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Upgrades For ML W163 Brakes?

5810 Views 13 Replies 9 Participants Last post by  miggit
Hi all, I'm looking to improve the stopping power of the ML..... as it's poor to say the least when driven enthusiastically :frown

I have suffered brake fade on more than one occasion, which has lead me to use engine braking more than the foot brake when towing..... and it don't like it And although no brown trousers moments have occurred to date, I'd rather not push my luck too much :wink

So I was wondering if the ML 500 brakes are a straight swap, or are we talking different hubs and the like..... In which case are there any other Merc's that have bigger brakes that are transplantable? Or am I looking at drilled / slotted discs and better pads?

The car is sporting a set of 17" wheels, which I believe are the norm on the AMG ML so clearance shouldn't be a problem
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You may be better off trying another pad. I have always been a big believer in OEM for brakes. Then I switched to Akebono pads and Brembo rotors. Best thing I did for me or the truck. Upgraded my CLS as well. Then everything remains stock spec but you reap the benefits of increased braking power and control. Good luck.
Have you tried completely renewing your fluid and braided lines. Replacing your flexible lines might improve the feel.
Well it's not so much the feel of the brakes that is the problem, it's more the strong smell of burnt brake linings and the fact that no matter how hard you jump on the brake peddle, it only pulls up gradually as if you were slowing down, not trying to stop :eek

Please don't get me wrong, the brakes do work, very well for a time, but if you continue to push them they give up and over heat..... I had the same problem with a Toyota Landcruiser..... big car, little brakes, not a good combination. The discs / rotors are way bigger on the Range Rover, and that doesn't suffer from fade at all. And while I find the lack of brakes annoying after a spirited drive, I have come to expect it, and adjust the driving style accordingly...... BUT, it is used for towing heavy trailers (3.5 tons / 7500 lbs+) and the worry is brake fade when going down a steep long hill. Happened once in the Landcruiser and was not a nice experience.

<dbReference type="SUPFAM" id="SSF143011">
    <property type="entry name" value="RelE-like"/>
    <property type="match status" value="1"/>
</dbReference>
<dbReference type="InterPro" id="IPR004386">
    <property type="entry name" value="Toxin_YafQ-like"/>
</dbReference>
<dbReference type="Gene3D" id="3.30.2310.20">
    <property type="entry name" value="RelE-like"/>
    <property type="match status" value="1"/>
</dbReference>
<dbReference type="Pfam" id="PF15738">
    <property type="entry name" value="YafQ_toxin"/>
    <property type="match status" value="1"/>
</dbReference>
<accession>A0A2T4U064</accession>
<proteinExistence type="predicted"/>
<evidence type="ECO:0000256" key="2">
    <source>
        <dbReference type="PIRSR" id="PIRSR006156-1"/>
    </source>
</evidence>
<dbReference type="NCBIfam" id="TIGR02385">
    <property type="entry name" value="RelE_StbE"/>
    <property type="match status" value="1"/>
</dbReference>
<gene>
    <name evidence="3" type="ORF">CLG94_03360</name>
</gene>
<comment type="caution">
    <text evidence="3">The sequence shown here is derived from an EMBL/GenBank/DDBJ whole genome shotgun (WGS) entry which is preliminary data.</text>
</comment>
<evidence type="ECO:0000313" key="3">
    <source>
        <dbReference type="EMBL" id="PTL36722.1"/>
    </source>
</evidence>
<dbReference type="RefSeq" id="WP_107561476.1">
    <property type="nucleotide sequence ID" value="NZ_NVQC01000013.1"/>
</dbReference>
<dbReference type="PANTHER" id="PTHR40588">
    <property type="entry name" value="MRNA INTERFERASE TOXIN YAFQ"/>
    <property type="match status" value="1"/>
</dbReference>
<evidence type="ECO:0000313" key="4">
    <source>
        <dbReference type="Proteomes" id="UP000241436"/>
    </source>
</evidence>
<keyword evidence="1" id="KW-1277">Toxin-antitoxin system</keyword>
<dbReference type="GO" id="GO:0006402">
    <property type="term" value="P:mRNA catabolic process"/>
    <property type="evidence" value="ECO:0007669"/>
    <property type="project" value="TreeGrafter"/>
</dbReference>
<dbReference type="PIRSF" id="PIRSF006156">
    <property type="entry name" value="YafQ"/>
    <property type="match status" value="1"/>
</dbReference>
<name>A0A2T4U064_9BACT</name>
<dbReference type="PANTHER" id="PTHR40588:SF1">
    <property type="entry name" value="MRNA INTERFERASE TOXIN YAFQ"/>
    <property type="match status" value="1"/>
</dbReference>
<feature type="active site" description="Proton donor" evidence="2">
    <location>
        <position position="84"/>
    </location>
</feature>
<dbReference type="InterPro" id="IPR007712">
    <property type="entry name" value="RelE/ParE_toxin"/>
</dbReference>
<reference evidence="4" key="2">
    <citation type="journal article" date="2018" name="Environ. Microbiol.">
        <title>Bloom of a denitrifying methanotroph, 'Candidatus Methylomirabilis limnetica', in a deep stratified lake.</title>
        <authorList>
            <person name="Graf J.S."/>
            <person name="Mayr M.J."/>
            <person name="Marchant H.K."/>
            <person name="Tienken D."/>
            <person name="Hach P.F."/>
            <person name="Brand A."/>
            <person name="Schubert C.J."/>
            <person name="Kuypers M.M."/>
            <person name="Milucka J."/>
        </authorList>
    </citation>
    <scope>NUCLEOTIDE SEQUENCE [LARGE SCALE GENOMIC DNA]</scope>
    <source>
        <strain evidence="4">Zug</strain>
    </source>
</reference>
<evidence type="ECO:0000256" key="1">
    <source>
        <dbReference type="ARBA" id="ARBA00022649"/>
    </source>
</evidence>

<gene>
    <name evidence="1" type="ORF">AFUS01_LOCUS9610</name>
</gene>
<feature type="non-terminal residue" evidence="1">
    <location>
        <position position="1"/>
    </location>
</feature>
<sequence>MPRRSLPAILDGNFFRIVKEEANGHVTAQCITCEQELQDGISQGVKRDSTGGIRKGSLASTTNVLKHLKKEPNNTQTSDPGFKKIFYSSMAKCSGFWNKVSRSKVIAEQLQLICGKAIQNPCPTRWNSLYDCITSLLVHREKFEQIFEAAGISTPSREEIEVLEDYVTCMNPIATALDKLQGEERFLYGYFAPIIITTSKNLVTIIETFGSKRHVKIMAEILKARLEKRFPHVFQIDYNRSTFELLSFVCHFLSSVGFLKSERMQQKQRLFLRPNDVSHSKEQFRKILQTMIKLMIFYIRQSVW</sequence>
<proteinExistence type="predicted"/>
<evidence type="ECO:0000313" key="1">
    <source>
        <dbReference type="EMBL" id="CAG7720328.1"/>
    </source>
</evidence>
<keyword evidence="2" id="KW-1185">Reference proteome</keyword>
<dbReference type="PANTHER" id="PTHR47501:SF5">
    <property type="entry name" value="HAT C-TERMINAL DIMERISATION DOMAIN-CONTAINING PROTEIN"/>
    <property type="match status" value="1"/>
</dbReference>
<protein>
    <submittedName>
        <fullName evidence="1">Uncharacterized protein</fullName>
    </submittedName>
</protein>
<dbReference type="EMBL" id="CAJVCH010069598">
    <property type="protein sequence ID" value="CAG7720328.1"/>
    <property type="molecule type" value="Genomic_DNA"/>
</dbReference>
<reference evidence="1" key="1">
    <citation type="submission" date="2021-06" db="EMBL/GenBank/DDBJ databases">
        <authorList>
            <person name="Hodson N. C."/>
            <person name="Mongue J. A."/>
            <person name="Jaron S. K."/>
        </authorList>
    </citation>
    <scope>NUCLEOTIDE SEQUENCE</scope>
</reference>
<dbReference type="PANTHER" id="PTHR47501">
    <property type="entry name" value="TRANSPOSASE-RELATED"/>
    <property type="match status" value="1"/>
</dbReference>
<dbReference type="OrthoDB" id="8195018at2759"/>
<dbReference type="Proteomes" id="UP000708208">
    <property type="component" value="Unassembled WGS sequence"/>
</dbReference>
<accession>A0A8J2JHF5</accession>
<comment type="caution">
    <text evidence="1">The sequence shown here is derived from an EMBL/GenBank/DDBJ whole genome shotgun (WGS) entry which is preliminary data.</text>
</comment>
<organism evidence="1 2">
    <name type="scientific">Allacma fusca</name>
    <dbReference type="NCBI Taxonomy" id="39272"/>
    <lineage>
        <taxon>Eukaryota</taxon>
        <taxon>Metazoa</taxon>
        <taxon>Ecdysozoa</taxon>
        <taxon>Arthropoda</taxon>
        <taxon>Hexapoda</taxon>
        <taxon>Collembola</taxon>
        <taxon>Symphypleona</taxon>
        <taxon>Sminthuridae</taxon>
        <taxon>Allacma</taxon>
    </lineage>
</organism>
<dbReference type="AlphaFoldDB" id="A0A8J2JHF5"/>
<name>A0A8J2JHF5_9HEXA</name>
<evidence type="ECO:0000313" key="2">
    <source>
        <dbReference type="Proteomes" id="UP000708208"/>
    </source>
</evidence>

I need to improve the thermal efficiency of the brake system, and the best way is bigger discs / rotors to dissipate the extra heat, rather than increase the braking pressures........ I don't need to stop any quicker, but I do need to stop for longer :wink
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The sliding pins (31c) on floating calipers might be corroded. That will cause the burning smell because the caliper is not being retracted.


I've looked at that one already! I think I'll just have to pay a visit to a Mercedes salvage yard and see if I can sort out something bigger... I have noticed that the Brembo callipers are are fitted to the 270CDI so there must have been an option for better brakes..... But I need bigger brakes and it looks like the ML500 has a different hub/knuckle assembly to the smaller ML's.... Might just try a set of drilled / slotted discs to start with, the self cleaning action of the discs should ensure that I'm at least stopping with clean friction material, rather than, err, burnt :eek

I had to change the clutch the other week, and while there was 2-3 mm left on each side, and it was nowhere near the rivets, the clutch plate was black and totally burnt.....The net result was the clutch acted normally at low revs, but if you pushed it the revs would stay high, constantly slipping, almost as if the clutch was covered in oil..... I suppose that the brakes are doing the same thing, when they get too hot, the carbon / burnt bit acts as a lubricant..... Not the best thing if your trying to stop :wink